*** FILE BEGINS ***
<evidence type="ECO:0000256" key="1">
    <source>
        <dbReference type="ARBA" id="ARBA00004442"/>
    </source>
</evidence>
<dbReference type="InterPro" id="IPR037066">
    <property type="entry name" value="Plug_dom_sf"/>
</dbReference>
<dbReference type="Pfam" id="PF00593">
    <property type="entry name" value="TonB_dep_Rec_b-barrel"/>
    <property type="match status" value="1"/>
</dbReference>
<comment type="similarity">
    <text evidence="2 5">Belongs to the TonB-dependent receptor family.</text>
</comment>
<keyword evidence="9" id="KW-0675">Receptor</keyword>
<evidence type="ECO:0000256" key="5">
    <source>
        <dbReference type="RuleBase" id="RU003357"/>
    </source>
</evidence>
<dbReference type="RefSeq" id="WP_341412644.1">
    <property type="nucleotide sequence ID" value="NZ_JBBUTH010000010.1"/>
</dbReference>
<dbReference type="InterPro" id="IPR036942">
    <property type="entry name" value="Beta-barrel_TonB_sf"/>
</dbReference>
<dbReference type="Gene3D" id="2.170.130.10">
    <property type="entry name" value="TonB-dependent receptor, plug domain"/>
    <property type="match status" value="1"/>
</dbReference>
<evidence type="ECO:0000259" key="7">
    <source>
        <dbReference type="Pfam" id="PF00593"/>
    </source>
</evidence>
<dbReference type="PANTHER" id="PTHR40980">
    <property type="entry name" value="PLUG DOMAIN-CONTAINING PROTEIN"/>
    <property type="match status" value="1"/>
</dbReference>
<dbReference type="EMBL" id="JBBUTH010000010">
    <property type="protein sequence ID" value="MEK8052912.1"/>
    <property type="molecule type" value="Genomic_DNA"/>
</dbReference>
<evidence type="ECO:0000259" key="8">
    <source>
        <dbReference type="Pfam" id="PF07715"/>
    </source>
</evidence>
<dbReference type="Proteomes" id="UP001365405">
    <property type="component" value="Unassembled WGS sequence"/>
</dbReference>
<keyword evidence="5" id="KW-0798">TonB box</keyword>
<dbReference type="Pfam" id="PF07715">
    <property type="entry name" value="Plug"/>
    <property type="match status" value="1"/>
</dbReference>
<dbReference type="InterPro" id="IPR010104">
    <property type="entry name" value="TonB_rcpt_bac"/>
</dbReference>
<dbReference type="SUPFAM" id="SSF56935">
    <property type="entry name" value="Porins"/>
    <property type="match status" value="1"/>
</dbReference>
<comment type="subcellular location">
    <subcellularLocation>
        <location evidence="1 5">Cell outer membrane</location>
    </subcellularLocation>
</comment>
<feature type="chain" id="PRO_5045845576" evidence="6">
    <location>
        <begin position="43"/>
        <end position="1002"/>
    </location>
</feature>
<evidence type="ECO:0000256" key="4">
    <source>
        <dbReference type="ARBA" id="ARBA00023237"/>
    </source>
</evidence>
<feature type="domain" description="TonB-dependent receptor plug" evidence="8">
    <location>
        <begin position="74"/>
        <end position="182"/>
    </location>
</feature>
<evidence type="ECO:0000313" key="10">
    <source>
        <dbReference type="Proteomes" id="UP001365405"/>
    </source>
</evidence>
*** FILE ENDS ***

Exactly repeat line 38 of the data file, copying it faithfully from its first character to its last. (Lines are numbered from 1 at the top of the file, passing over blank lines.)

    <property type="entry name" value="PLUG DOMAIN-CONTAINING PROTEIN"/>